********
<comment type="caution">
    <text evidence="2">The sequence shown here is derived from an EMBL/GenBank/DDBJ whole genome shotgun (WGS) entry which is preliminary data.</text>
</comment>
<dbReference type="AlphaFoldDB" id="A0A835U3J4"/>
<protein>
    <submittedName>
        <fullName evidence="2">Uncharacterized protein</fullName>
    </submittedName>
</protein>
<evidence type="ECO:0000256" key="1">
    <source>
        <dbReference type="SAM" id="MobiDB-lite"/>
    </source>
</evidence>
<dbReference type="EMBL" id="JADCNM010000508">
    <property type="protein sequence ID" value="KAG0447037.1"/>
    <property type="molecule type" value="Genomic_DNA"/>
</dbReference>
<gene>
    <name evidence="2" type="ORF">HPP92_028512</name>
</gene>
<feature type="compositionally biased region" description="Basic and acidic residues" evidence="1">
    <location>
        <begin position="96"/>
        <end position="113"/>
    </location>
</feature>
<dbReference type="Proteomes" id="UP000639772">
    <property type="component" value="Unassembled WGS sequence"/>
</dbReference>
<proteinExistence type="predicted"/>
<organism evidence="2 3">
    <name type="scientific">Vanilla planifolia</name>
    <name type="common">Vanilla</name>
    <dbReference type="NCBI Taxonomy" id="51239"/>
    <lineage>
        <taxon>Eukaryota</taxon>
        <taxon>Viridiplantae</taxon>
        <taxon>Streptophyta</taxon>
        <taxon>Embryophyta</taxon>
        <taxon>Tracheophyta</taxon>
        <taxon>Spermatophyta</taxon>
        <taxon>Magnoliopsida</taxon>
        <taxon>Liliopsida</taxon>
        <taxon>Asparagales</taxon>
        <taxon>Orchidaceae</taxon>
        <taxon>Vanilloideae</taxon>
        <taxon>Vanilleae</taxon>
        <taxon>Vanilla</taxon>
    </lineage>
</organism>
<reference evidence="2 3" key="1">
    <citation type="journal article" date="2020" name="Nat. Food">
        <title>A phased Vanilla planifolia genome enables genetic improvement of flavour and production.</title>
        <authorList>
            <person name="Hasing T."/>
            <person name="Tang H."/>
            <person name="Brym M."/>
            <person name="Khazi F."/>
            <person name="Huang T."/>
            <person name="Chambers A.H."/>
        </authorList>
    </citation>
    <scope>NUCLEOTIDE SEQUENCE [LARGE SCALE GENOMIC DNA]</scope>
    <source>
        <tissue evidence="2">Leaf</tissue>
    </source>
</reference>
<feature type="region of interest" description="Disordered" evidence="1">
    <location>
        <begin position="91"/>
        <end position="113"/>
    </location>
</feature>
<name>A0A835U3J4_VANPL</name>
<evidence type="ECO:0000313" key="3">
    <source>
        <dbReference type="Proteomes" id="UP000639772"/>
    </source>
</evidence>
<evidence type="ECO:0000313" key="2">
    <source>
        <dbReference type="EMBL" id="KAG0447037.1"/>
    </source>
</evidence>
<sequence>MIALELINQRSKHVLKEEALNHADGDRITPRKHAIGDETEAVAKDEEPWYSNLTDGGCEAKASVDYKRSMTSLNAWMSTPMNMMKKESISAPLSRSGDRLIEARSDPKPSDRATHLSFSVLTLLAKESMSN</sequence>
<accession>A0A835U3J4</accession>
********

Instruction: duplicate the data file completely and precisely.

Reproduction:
<comment type="caution">
    <text evidence="2">The sequence shown here is derived from an EMBL/GenBank/DDBJ whole genome shotgun (WGS) entry which is preliminary data.</text>
</comment>
<dbReference type="AlphaFoldDB" id="A0A835U3J4"/>
<protein>
    <submittedName>
        <fullName evidence="2">Uncharacterized protein</fullName>
    </submittedName>
</protein>
<evidence type="ECO:0000256" key="1">
    <source>
        <dbReference type="SAM" id="MobiDB-lite"/>
    </source>
</evidence>
<dbReference type="EMBL" id="JADCNM010000508">
    <property type="protein sequence ID" value="KAG0447037.1"/>
    <property type="molecule type" value="Genomic_DNA"/>
</dbReference>
<gene>
    <name evidence="2" type="ORF">HPP92_028512</name>
</gene>
<feature type="compositionally biased region" description="Basic and acidic residues" evidence="1">
    <location>
        <begin position="96"/>
        <end position="113"/>
    </location>
</feature>
<dbReference type="Proteomes" id="UP000639772">
    <property type="component" value="Unassembled WGS sequence"/>
</dbReference>
<proteinExistence type="predicted"/>
<organism evidence="2 3">
    <name type="scientific">Vanilla planifolia</name>
    <name type="common">Vanilla</name>
    <dbReference type="NCBI Taxonomy" id="51239"/>
    <lineage>
        <taxon>Eukaryota</taxon>
        <taxon>Viridiplantae</taxon>
        <taxon>Streptophyta</taxon>
        <taxon>Embryophyta</taxon>
        <taxon>Tracheophyta</taxon>
        <taxon>Spermatophyta</taxon>
        <taxon>Magnoliopsida</taxon>
        <taxon>Liliopsida</taxon>
        <taxon>Asparagales</taxon>
        <taxon>Orchidaceae</taxon>
        <taxon>Vanilloideae</taxon>
        <taxon>Vanilleae</taxon>
        <taxon>Vanilla</taxon>
    </lineage>
</organism>
<reference evidence="2 3" key="1">
    <citation type="journal article" date="2020" name="Nat. Food">
        <title>A phased Vanilla planifolia genome enables genetic improvement of flavour and production.</title>
        <authorList>
            <person name="Hasing T."/>
            <person name="Tang H."/>
            <person name="Brym M."/>
            <person name="Khazi F."/>
            <person name="Huang T."/>
            <person name="Chambers A.H."/>
        </authorList>
    </citation>
    <scope>NUCLEOTIDE SEQUENCE [LARGE SCALE GENOMIC DNA]</scope>
    <source>
        <tissue evidence="2">Leaf</tissue>
    </source>
</reference>
<feature type="region of interest" description="Disordered" evidence="1">
    <location>
        <begin position="91"/>
        <end position="113"/>
    </location>
</feature>
<name>A0A835U3J4_VANPL</name>
<evidence type="ECO:0000313" key="3">
    <source>
        <dbReference type="Proteomes" id="UP000639772"/>
    </source>
</evidence>
<evidence type="ECO:0000313" key="2">
    <source>
        <dbReference type="EMBL" id="KAG0447037.1"/>
    </source>
</evidence>
<sequence>MIALELINQRSKHVLKEEALNHADGDRITPRKHAIGDETEAVAKDEEPWYSNLTDGGCEAKASVDYKRSMTSLNAWMSTPMNMMKKESISAPLSRSGDRLIEARSDPKPSDRATHLSFSVLTLLAKESMSN</sequence>
<accession>A0A835U3J4</accession>